Belmont Club

You Never Have To Say You're Sorry

Foreign Policy describes how the administration has scored yet another success. It has reopened the logistical supply routes to Afghanistan through Pakistan, closed these many months after US forces fired back at what turned out to be Pakistani forces shooting at them. It writes, “U.S. Secretary of State Hillary Clinton said ‘sorry’ to Pakistan today and announced that Pakistan would resume allowing U.S. military goods to flow through its border with Afghanistan, but her near-apology was only one piece in a much larger set of moving parts in the effort to restore some normalcy to the troubled U.S.-Pakistan relationship.”

The other part, you will not be surprised to hear, involves money, even though that fact is minimized. The Administration for its part maintains that it has neither said ‘sorry’ nor paid any money demanded. But that all depends on the meaning of words. Words matter, and as far as the administration is concerned it did not issue any apology because it did not use the actual word “apologize” or “apology” in any part of its official statement.

The official narrative is that the administration persuaded the Pakistanis to reopen the routes without issuing an apology and without even having to pay the former transportation highway usage rates. But as Foreign Policy notes, there’s a backstory.  What actually happened is that the administration finally overruled US military objections to an apology. By that time even the Pakistanis thought that no apology was forthcoming. The administration then sought a way to express its regrets to Islamabad and make amends in ways the press could trumpet as a victory.

Clinton spoke with Pakistani Foreign Minister Hina Rabbani Khar by phone Tuesday and said that Khar had promised Pakistan would reopen its supply lines for U.S. military flows into Afghanistan, which have been closed down for six months in retaliation for the killings. Pakistan dropped its demand for fees of up to $5,000 per truck and will not even charge the $250 per truck the United States was paying before the incident occurred, Clinton said.

The internal U.S. process that led to today’s remarks by Clinton was extensive — and rocky at times. It has been well reported that the State Department, especially soon-to-be-former U.S. Ambassador Cameron Munter, urged the White House to apologize long ago but was overruled due to objections from the Defense Department, where officials were angered by the fact that the Pakstani military accused the U.S. military of killing the soldiers intentionally …

Three administration sources confirmed to The Cable that between December and early spring, the National Security Council convened at least 8 separate high-level meetings to debate the apology, and ultimately, the White House earlier this year decided to issue one.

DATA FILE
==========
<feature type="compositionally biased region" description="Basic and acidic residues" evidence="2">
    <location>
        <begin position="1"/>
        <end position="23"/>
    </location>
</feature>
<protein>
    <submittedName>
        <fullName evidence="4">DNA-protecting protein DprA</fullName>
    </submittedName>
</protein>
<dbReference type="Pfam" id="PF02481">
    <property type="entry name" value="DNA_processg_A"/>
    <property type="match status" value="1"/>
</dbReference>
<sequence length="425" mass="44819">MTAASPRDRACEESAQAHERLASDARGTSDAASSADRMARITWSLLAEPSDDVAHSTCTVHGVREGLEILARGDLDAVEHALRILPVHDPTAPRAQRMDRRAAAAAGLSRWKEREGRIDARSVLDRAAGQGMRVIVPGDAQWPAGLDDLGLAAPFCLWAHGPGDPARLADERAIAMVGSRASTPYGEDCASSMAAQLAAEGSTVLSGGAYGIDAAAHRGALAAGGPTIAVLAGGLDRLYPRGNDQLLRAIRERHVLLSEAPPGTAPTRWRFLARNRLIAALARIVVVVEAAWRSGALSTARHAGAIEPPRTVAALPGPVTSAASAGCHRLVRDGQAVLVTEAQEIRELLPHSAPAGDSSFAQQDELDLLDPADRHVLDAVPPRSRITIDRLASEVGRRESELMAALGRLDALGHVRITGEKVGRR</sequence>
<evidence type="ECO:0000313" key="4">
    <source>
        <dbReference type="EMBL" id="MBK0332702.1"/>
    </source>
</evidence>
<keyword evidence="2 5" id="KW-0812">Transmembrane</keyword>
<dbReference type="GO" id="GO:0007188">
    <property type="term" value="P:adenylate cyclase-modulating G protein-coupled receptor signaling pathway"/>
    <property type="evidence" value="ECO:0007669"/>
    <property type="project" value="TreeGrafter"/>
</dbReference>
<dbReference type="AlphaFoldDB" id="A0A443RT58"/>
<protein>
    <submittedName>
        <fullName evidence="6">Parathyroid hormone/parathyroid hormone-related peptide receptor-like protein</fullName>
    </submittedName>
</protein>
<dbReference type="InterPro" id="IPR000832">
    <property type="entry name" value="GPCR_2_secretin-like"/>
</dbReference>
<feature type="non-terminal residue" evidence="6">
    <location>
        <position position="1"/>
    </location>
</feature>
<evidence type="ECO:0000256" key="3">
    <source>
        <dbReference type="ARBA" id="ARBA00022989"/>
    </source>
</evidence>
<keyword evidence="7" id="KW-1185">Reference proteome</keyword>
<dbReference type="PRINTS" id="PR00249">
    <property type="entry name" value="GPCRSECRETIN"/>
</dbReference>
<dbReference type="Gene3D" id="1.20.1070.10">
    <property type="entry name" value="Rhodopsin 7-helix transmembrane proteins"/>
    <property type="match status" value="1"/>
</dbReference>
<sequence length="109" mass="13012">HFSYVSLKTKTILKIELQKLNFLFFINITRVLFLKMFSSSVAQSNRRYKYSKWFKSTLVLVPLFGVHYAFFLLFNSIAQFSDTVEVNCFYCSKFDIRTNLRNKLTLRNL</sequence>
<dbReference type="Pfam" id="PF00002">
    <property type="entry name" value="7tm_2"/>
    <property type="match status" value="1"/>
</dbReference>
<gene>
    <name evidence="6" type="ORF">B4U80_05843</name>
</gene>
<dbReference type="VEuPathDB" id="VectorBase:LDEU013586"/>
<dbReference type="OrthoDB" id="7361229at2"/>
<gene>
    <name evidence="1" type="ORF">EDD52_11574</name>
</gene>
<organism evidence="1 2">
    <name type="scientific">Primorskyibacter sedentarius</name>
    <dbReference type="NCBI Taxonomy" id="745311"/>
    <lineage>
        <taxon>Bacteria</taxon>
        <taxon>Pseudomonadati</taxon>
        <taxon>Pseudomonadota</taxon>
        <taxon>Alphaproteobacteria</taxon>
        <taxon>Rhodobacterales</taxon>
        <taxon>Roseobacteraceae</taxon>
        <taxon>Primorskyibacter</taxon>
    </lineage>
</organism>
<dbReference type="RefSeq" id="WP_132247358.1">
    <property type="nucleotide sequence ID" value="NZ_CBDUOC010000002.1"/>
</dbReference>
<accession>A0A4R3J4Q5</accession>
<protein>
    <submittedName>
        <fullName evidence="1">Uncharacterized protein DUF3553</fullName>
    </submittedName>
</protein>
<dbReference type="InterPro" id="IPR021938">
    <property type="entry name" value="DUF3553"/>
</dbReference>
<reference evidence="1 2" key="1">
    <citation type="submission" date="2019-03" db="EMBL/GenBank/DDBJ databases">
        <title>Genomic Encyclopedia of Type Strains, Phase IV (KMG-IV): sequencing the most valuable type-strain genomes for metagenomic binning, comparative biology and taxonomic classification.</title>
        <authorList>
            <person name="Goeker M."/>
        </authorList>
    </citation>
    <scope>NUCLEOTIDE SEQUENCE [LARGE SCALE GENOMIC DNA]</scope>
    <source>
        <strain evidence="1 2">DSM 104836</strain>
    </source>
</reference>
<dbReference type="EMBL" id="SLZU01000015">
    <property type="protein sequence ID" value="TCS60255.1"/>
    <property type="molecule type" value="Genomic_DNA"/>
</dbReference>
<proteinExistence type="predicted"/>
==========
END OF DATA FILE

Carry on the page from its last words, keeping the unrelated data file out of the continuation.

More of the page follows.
The Pakistani government in early Spring asked the White House not to issue the apology because the Pakistani parliament was in the middle of its comprehensive review of the bilateral relationship. Then, following deadly attacks in Kabul on NATO forces in April, which were traced back to the Pakistan-based Haqqani network, the White House took the apology off the table.

That’s why today’s comments by Clinton came as a huge surprise to many Pakistan-watchers. But experts saw in her comments a careful dance that the administration thinks represents a compromise, because Clinton never actually said the word “apology” or “apologize.”

“It allows the administration to say to Congress, we didn’t ‘apologize,’ we said we were ‘sorry,'” said Shuja Nawaz, director of the South Asia Center at the Atlantic Council. He emphasized that discussions about several thorny issues in the relationship are still ongoing.

Asked directly at today’s press briefing if the “sorry” comment constituted an “apology,” State Department spokeswoman Victoria Nuland wouldn’t say that it did.

“The statement speaks for itself, the words are all there, and I’m not going to improve on it here,” she said.

Foreign Policy says that the waiver of the route rates — although the US may still be charged for “infrastructure wear” is meaningless because the Pakistanis were never interested in it. They were secretly demanding something else: up-front payment on the Coalition Support Fund which is the really big bucks.

Pakistan might still ask for money to help repair the infrastructural wear and tear that comes along with thousands of NATO trucks traversing its highways. The Pakistanis might also demand a new system that institutes some regularity in the CSF funds because the U.S. government currently demands detailed receipts and then rejects about 40 percent of the Pakistani reimbursement requests.